Belgium extends right to die to minors

Friday, February 14, 2014

Passed 86 to 44 with 12 abstentions following months of debate, the controversial bill follows a favorable vote by the Belgian Senate in December.

Passed 86 to 44 with 12 abstentions following months of debate, the controversial bill follows a favorable vote by the Belgian Senate in December.

BRUSSELS - Belgian lawmakers overwhelmingly voted in favour of a bill to extend the euthanasia laws to children under 18, the Parliament said on its official Twitter account.

Passed 86 to 44 with 12 abstentions following months of debate, the controversial bill follows a favorable vote by the Belgian Senate in December.

Despite a wide support, the bill is highly criticized too. Whereas those backing the controversial move assert that it would help in the case of terminally ill children, preventing unnecessary and prolonged suffering, opponents claim that it would add to the stress and pain of families at a difficult time.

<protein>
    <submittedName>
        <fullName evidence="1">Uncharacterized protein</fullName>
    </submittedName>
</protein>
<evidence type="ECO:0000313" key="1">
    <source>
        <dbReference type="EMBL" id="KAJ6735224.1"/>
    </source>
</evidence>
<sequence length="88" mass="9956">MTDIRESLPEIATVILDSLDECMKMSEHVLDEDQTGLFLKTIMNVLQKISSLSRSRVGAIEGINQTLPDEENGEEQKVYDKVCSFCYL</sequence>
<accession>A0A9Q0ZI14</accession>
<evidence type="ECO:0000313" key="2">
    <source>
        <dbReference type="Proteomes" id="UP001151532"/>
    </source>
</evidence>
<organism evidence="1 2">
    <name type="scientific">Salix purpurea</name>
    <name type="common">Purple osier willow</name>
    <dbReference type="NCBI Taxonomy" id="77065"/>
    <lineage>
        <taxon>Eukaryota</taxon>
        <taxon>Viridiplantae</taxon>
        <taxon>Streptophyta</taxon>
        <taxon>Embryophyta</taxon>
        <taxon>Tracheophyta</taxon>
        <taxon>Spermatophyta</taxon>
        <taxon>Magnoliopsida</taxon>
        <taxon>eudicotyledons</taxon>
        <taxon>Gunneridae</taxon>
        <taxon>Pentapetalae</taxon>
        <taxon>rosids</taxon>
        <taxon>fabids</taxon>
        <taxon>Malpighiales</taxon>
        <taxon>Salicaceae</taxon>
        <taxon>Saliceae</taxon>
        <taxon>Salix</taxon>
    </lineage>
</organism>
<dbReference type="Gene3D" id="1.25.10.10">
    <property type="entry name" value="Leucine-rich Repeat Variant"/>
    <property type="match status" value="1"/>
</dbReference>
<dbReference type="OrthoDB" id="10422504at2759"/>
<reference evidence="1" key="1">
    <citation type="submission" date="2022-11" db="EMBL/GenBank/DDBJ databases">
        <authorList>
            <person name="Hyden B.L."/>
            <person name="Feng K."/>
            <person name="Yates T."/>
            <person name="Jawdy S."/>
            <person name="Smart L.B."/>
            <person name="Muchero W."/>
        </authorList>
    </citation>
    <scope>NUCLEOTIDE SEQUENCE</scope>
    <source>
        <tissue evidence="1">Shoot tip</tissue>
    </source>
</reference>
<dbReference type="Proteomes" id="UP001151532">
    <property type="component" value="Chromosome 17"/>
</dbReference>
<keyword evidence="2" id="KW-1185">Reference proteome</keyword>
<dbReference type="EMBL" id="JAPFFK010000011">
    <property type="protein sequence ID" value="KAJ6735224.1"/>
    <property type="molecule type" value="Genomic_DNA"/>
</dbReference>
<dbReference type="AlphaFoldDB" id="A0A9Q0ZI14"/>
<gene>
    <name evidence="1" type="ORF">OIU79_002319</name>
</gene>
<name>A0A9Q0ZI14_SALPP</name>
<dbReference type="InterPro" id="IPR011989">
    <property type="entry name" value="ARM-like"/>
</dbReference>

Whether children have the capacity to make such a decision on their own is another issue that requires careful consideration.

Belgium legalized euthanasia in 2002 for adults in "constant and unbearable physical or mental suffering that cannot be alleviated". Minors were excluded from the legislation.

The new bill, if signed into law by King Philippe, would extend the right to die to children under 18, albeit under strict conditions. A child would need to be examined by a child psychologist or psychiatrist first to ensure that he or she understands what euthanasia means and is capable of making the decision. Consent of parents or guardians is also required.

The bill increases the number of European countries where euthanasia is legal for children to two.

The Netherlands allows children over 12 to be euthanized under parental consent. Only five children have requested euthanasia since the law entered into effect in 2002.

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